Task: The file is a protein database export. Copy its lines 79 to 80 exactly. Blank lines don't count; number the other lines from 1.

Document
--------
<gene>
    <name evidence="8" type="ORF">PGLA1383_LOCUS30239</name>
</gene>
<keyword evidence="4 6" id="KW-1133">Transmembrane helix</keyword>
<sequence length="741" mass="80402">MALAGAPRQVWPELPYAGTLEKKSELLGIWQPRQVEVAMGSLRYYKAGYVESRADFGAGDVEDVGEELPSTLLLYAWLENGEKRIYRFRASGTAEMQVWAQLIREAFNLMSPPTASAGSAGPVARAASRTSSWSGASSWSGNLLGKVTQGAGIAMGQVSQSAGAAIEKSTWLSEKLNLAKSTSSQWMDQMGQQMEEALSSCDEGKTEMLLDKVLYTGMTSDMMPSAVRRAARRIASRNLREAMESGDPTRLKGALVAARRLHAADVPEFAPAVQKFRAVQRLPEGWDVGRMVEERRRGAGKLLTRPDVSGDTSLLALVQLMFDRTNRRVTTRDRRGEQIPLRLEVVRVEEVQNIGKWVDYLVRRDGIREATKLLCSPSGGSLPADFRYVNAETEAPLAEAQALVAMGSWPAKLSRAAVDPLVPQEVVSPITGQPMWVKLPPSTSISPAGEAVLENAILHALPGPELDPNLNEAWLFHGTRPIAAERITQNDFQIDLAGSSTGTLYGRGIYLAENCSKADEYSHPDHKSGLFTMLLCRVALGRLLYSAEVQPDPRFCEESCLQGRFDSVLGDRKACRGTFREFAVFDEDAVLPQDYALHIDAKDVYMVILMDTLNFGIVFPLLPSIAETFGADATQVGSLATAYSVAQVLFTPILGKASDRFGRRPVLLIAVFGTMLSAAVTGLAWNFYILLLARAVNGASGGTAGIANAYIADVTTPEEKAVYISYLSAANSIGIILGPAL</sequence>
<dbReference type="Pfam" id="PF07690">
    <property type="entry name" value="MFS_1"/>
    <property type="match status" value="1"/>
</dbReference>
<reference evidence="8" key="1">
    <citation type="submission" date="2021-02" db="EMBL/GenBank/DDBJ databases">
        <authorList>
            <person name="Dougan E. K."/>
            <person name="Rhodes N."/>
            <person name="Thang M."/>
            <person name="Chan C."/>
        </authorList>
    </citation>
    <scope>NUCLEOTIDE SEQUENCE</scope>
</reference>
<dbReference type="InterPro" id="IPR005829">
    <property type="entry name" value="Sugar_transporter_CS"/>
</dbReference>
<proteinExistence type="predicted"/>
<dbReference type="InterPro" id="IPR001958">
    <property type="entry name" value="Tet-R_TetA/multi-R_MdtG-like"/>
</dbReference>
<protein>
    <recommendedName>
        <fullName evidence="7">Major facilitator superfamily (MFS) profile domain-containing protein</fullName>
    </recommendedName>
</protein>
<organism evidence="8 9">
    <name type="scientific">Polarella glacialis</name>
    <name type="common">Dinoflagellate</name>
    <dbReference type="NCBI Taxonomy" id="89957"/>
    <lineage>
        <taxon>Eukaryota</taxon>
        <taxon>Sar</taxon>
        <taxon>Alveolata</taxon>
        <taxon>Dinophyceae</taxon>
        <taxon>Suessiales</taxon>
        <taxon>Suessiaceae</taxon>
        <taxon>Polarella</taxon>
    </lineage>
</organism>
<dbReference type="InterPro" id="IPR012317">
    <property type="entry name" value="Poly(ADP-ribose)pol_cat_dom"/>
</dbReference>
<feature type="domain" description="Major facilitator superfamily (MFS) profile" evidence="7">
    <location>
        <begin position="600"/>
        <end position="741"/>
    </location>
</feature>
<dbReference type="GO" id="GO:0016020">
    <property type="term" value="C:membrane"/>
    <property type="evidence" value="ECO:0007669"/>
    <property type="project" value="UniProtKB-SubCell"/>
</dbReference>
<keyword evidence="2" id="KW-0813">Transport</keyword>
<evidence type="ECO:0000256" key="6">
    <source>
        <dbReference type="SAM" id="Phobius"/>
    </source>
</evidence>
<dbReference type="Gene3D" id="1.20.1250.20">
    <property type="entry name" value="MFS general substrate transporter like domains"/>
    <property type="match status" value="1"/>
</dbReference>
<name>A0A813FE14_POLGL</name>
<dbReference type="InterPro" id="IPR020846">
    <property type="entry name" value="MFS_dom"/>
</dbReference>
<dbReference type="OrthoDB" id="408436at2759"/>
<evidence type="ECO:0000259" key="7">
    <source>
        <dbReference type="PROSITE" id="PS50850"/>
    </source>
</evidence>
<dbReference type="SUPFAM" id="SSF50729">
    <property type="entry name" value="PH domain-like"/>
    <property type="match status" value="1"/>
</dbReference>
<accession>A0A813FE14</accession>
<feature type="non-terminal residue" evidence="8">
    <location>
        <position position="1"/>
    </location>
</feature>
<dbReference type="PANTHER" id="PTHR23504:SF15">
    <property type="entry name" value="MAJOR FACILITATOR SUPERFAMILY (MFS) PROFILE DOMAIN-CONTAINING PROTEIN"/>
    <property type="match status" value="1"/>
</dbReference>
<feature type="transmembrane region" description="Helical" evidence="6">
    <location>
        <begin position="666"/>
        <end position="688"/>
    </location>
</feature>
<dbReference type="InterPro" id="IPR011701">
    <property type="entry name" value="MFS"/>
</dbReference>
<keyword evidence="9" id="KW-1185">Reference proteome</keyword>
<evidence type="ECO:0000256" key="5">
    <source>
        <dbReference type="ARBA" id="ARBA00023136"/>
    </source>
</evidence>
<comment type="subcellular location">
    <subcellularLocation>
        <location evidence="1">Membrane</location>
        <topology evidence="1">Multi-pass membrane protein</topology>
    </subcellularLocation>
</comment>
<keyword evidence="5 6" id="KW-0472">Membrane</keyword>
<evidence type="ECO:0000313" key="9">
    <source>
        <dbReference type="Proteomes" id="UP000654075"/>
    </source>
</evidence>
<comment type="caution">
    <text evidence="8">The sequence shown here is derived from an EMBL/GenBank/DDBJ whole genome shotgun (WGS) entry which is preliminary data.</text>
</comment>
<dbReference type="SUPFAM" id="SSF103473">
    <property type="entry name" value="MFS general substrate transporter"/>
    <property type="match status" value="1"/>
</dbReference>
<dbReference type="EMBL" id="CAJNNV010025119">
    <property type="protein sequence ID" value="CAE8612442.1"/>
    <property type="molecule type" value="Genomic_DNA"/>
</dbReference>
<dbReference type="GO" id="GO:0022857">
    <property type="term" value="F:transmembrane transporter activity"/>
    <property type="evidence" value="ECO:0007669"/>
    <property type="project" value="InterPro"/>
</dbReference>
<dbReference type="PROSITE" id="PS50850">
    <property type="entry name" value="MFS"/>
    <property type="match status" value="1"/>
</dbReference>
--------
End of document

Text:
    </source>
</evidence>